It's Rubin, Stupid

ROBERT RUBIN, NOT ONE TOduck a question, is cringing. Literally. Repeat to him what so many of his admirers in Washington and on Wall Street now say - that he may be the best U.S. Treasury secretary in memory - and Rubin visibly stiffens. His eyebrows arch high, and he averts his face with a comical grimace, as if you'd just raised something totally inappropriate, like rumors about his sex life (there are none). For the Treasury chief, whose self-effacing reputation in a town of monster egos is at the core of his influence, talk of his growing profile is like nails on a blackboard. ""I just don't think those kinds of comparisons are useful,'' Rubin snorts. Then, after a few more questions and a genial apology to his visitor, he's gone. He's off to a meeting next door at the White House and his newest fight: scrapping over the nasty details of balancing the budget. Clearly, Rubin believes it's far too early to write his legacy.

But is it? Now may be as good a time as any. When world leaders gathered in Denver last weekend for the so-called Summit of the Eight, they got a faceful of American triumphalism. More than at any other time since the Marshall Plan era, the U.S. economy has become the world's beau ideal - its champion of growth, fiscal responsibility and technological progress. While Europe and Japan still stagnate, America is enjoying the most capital spending in three decades, the lowest unemployment in 24 years and strikingly little inflation.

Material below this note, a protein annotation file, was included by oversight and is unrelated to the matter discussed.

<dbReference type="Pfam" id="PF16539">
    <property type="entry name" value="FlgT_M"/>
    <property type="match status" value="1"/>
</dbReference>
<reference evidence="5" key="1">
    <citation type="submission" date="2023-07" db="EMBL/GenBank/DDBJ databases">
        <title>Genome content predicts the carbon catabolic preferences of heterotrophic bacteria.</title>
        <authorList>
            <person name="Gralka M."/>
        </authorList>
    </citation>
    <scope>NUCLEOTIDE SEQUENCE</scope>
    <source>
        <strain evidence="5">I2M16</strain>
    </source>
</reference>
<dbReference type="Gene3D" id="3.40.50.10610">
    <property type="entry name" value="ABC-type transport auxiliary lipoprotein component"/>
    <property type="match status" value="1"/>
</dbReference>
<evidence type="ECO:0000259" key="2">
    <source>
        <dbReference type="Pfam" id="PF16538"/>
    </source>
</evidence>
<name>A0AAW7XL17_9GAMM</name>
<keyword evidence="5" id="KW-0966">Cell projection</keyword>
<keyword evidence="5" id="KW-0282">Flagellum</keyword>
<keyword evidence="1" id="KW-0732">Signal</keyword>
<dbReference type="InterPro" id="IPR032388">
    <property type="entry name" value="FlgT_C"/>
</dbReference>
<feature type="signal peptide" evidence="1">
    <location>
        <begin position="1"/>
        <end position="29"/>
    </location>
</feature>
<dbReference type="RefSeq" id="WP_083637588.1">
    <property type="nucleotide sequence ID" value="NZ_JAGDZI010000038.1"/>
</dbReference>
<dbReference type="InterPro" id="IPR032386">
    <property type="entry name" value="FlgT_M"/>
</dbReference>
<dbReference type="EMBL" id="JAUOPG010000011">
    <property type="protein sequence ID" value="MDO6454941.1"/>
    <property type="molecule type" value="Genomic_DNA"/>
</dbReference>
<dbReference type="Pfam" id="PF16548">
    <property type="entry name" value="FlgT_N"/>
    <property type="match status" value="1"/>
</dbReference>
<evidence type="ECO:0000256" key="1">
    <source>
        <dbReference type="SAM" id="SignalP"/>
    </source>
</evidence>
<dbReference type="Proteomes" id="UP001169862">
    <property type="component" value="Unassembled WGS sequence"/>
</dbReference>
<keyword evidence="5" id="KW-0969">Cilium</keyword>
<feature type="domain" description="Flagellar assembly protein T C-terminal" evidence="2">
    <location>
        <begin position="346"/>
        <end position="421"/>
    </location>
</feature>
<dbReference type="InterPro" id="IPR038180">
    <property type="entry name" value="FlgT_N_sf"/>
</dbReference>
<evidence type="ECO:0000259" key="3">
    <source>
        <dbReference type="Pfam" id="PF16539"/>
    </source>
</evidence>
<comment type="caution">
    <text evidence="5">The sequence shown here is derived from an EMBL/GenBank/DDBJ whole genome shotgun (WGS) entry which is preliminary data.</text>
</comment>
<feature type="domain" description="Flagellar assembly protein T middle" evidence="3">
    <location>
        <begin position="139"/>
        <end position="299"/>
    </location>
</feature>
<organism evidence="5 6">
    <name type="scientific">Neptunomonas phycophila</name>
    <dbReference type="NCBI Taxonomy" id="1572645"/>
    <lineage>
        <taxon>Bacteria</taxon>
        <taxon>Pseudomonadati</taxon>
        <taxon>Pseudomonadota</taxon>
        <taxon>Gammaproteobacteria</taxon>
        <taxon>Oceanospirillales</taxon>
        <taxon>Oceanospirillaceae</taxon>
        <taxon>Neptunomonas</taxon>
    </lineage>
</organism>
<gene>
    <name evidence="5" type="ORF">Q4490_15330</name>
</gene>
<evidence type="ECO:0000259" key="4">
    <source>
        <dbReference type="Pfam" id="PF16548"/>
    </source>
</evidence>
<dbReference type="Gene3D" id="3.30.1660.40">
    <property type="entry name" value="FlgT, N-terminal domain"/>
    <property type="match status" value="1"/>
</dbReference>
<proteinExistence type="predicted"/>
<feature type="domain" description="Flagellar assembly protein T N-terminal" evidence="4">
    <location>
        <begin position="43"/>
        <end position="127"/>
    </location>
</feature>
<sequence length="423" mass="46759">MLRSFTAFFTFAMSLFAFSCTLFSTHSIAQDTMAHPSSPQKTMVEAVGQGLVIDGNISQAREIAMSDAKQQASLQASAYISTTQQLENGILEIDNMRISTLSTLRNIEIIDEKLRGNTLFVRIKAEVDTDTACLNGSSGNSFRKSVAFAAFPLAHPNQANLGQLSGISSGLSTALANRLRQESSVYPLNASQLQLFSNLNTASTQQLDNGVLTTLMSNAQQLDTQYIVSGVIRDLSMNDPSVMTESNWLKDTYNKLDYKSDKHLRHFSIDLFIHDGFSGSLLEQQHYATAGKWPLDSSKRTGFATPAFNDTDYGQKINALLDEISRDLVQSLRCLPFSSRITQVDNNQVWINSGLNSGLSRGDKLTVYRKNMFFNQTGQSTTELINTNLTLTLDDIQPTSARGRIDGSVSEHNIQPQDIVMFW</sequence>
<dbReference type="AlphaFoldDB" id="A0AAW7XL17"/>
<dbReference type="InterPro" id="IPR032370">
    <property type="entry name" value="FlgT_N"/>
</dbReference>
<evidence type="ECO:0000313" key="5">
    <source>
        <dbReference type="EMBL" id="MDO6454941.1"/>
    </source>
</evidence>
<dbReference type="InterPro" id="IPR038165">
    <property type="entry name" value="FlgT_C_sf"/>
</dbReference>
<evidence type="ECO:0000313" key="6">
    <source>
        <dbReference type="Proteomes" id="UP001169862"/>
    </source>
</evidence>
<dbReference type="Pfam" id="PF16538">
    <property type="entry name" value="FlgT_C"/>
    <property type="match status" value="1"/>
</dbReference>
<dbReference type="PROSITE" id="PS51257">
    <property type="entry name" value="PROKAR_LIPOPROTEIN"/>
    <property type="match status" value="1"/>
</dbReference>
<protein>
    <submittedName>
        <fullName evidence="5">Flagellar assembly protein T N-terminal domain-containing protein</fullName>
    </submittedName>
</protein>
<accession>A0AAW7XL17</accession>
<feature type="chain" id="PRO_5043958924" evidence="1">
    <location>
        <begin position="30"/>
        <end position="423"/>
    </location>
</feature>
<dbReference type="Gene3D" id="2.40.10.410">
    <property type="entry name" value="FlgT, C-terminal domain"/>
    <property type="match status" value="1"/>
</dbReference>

No one can take credit for anything as vast and complex as a $7 trillion economy, not to mention seven straight boom years - two longer than the Clinton administration. But it's also natural to wonder who's running things back in the engine room. And increasingly, appreciative eyes are turning to Rubin and his monetary counterpart, Federal Reserve Chairman Alan Greenspan. They are an odd pair, the rumpled, rheumy-eyed Fed chief and the slight, crisply barbered Treasury secretary. One began his career as a libertarian disciple of Ayn Rand's (Greenspan), the other as a liberal Democrat with deep compassion for the inner cities (Rubin). Yet it is in keeping with our times - if there was a Bronze Age and an Iron Age, this is surely the Age of Capital - that they have forged the closest relations between the Fed and Treasury that anyone can remember. Even Rubin says their partnership is ""simpatico'' at their Tuesday breakfast meetings, when they confer on the economy and the dollar, and ""discuss everything in the world.''